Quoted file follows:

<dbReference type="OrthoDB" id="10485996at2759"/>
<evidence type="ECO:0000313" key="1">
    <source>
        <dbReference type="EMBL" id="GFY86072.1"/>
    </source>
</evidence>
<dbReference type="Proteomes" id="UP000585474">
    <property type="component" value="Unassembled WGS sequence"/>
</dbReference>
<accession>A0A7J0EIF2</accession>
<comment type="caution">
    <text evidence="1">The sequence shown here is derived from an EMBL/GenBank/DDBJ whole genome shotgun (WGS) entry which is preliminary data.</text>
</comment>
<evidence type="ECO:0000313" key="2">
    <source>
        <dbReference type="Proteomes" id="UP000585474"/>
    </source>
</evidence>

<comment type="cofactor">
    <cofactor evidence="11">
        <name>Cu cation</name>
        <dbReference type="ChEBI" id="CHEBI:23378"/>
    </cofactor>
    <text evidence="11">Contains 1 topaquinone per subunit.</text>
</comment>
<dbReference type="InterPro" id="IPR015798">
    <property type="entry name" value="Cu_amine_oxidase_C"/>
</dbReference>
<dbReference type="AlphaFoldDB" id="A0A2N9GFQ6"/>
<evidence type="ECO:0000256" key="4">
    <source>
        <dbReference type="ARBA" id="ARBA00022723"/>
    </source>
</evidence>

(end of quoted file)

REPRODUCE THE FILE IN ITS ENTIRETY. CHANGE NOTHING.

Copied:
<dbReference type="OrthoDB" id="10485996at2759"/>
<evidence type="ECO:0000313" key="1">
    <source>
        <dbReference type="EMBL" id="GFY86072.1"/>
    </source>
</evidence>
<dbReference type="Proteomes" id="UP000585474">
    <property type="component" value="Unassembled WGS sequence"/>
</dbReference>
<accession>A0A7J0EIF2</accession>
<comment type="caution">
    <text evidence="1">The sequence shown here is derived from an EMBL/GenBank/DDBJ whole genome shotgun (WGS) entry which is preliminary data.</text>
</comment>
<evidence type="ECO:0000313" key="2">
    <source>
        <dbReference type="Proteomes" id="UP000585474"/>
    </source>
</evidence>

<comment type="cofactor">
    <cofactor evidence="11">
        <name>Cu cation</name>
        <dbReference type="ChEBI" id="CHEBI:23378"/>
    </cofactor>
    <text evidence="11">Contains 1 topaquinone per subunit.</text>
</comment>
<dbReference type="InterPro" id="IPR015798">
    <property type="entry name" value="Cu_amine_oxidase_C"/>
</dbReference>
<dbReference type="AlphaFoldDB" id="A0A2N9GFQ6"/>
<evidence type="ECO:0000256" key="4">
    <source>
        <dbReference type="ARBA" id="ARBA00022723"/>
    </source>
</evidence>